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Mythbusters -- Credit Traps To Avoid

Main Boise Home Loans

Even the most credit conscious consumers make mistakes while managing their credit profile with credit scoring in mind. Here are some of the most powerful myths with regard to credit.

Here are some of the more popular myths that I have seen and heard from my mortgage customers regarding people's perception of "how to keep a good credit score." Let's call this article, "Mythbusting...credit scoring style."

Never Use Credit Cards

Although a cash/debit card approach to consuming can work in today's society, this approach completely ignores the fact that a significant portion of your credit score (30%) is derived from looking at your use of credit in the past.

Having High Credit Card Limits Hurts Your Score

The amount of your credit limit does not matter at all to the credit scoring system. What does matter is the ratio of the balance you owe to the credit limit.

You Must Have A Balance On A Credit Card to Build Credit

As long as you are using and keeping your credit cards active, they will be rated and used by the credit scoring systems. As we have talked about earlier, having a balance equal to less than 30% of the available credit is ALWAYS the best position to keep for the best credit score.

Closing Credit Card Accounts Will Help Your Score

DO NOT do this ever...unless you are closing a joint account after a divorce or you are the victim of identity theft. 45% of your score will be negatively impacted by closing credit card accounts. It simply cannot be justified unless you are divorcing or are a victim of identity theft.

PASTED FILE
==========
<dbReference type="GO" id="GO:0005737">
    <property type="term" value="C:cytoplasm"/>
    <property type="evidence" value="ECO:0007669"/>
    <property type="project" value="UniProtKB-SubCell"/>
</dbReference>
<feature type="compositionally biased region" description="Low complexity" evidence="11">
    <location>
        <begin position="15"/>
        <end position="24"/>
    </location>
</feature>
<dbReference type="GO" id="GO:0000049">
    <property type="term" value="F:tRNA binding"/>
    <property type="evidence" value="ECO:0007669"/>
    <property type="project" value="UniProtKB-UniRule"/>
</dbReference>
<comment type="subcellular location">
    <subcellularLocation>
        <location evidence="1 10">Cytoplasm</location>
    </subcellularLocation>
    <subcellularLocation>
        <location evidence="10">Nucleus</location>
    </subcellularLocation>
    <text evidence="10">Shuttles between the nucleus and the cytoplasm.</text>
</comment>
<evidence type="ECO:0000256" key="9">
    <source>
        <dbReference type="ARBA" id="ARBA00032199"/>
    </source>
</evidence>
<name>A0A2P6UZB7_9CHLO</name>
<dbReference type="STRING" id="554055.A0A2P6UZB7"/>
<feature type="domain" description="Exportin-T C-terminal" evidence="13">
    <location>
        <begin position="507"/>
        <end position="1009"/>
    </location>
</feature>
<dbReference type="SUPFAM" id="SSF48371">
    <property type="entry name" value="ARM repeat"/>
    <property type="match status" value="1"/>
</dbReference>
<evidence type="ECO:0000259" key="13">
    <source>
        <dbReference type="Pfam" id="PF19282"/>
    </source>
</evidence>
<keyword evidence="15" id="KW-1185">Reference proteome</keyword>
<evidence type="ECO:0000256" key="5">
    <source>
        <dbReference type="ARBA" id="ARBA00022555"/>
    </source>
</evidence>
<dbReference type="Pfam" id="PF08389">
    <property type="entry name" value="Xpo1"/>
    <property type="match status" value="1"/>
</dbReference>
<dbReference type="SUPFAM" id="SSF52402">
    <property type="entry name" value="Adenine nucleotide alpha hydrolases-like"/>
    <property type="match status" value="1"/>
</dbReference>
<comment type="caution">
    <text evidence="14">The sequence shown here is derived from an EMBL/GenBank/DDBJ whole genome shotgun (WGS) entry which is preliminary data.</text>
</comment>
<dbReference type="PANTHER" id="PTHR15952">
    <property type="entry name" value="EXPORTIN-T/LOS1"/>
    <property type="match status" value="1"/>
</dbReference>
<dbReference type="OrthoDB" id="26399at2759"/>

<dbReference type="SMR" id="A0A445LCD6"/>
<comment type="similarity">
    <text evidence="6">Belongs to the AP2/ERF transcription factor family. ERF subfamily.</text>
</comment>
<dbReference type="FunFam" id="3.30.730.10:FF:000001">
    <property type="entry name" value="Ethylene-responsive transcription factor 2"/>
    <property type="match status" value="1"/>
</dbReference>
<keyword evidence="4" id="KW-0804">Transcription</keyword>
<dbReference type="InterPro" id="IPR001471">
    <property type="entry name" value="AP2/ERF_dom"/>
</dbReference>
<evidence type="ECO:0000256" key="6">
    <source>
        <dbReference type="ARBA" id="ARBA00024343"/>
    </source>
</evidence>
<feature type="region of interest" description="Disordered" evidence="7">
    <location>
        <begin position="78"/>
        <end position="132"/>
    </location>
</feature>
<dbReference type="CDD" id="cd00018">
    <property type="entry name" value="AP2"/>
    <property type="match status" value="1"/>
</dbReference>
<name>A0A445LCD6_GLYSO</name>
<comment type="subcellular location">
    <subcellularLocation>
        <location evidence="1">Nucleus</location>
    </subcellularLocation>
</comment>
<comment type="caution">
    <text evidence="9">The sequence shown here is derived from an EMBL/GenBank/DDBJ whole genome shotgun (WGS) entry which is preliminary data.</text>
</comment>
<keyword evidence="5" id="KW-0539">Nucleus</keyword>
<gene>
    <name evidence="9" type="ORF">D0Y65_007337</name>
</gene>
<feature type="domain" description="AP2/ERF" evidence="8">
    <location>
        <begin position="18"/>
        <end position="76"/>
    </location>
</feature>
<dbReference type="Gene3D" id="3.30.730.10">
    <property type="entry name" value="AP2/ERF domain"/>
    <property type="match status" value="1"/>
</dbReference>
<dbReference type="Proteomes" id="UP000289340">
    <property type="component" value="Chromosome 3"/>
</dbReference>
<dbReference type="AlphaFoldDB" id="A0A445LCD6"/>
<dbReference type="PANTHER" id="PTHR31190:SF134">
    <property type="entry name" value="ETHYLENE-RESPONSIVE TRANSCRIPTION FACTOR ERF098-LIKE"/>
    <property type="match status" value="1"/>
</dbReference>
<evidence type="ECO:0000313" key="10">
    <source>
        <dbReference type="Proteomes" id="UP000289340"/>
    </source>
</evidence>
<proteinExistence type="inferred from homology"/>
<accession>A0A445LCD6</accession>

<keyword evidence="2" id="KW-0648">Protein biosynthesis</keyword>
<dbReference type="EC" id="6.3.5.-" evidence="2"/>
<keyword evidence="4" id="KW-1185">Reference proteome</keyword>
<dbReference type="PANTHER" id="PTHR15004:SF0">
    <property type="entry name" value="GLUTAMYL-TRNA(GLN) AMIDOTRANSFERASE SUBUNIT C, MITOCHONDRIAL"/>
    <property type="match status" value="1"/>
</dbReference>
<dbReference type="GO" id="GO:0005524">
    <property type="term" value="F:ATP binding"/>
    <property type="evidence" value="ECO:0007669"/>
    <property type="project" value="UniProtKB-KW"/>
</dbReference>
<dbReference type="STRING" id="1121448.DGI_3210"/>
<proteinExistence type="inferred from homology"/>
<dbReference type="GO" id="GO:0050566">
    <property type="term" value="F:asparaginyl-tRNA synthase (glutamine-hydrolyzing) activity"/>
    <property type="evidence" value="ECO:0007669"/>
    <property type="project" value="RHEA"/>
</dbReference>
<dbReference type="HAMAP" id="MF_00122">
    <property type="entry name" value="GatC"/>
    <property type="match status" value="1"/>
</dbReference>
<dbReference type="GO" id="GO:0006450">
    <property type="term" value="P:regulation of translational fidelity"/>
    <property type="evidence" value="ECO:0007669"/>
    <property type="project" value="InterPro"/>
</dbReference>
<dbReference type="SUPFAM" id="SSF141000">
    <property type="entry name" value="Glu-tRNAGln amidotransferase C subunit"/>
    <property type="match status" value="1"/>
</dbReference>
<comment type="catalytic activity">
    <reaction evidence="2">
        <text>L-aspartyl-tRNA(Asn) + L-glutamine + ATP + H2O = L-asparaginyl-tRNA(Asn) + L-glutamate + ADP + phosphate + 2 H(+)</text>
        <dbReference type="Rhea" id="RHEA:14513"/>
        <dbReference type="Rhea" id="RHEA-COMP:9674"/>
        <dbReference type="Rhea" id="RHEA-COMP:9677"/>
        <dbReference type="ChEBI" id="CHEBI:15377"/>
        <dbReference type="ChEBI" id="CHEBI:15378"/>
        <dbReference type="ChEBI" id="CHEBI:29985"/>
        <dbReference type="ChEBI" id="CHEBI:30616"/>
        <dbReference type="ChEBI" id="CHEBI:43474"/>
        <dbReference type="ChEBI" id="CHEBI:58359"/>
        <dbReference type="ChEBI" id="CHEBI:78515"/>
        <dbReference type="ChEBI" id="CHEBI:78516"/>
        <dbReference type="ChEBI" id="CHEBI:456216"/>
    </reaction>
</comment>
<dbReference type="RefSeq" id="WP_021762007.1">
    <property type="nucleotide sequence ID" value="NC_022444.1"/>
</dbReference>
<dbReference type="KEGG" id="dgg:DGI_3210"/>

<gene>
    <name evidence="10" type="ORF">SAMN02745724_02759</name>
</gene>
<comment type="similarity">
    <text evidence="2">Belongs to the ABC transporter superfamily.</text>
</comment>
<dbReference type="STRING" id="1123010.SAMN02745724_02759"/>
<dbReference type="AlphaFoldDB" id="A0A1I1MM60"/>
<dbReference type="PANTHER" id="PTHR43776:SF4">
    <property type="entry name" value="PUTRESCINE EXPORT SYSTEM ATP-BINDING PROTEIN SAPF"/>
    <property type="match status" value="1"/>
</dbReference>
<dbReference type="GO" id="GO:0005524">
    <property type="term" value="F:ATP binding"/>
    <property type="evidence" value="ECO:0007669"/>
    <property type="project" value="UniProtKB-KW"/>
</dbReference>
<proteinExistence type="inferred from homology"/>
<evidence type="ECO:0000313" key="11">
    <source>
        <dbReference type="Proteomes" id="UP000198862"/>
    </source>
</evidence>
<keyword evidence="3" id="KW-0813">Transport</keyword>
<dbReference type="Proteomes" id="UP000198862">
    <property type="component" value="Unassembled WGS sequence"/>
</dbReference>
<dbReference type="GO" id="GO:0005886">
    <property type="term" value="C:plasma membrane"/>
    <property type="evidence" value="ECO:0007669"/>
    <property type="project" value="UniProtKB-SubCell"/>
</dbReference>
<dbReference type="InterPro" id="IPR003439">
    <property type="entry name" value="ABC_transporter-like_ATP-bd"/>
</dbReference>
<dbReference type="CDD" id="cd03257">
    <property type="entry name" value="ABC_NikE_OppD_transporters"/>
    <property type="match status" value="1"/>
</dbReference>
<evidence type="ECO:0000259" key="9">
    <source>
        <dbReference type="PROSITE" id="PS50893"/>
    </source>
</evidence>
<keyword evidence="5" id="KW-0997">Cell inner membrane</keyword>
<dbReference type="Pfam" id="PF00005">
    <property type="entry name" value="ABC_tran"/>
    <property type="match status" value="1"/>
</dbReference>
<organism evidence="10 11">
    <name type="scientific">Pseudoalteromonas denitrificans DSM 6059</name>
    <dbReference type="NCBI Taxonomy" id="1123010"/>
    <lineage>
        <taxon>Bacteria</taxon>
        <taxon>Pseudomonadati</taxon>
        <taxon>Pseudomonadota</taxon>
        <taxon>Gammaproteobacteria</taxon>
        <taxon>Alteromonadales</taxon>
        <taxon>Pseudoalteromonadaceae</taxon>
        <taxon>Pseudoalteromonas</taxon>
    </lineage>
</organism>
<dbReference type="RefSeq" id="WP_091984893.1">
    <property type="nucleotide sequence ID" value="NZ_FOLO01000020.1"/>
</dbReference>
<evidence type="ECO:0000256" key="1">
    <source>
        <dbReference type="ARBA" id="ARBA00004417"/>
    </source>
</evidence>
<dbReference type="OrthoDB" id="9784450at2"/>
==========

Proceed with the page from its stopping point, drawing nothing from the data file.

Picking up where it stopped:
Using my Debit Card Will Help Build My Credit

Many of my customers think that because their debit card carries the Visa/Mastercard symbol, that purchasing with a debit card will help build credit. This is not true.

A Divorce Decree Protects Your Credit

This is not true...your agreement with the creditor will always take precedence over a divorce decree. If you are a joint owner of the debt, you are also responsible for the debt, regardless of what a judge says.

There are many more myths of credit scoring out there, but I tried to hit the questions and scenarios that I see most often as a Mortgage Consultant and Loan Originator.

Posted by Eric Leigh at 9/22/2009 9:07:00 PM

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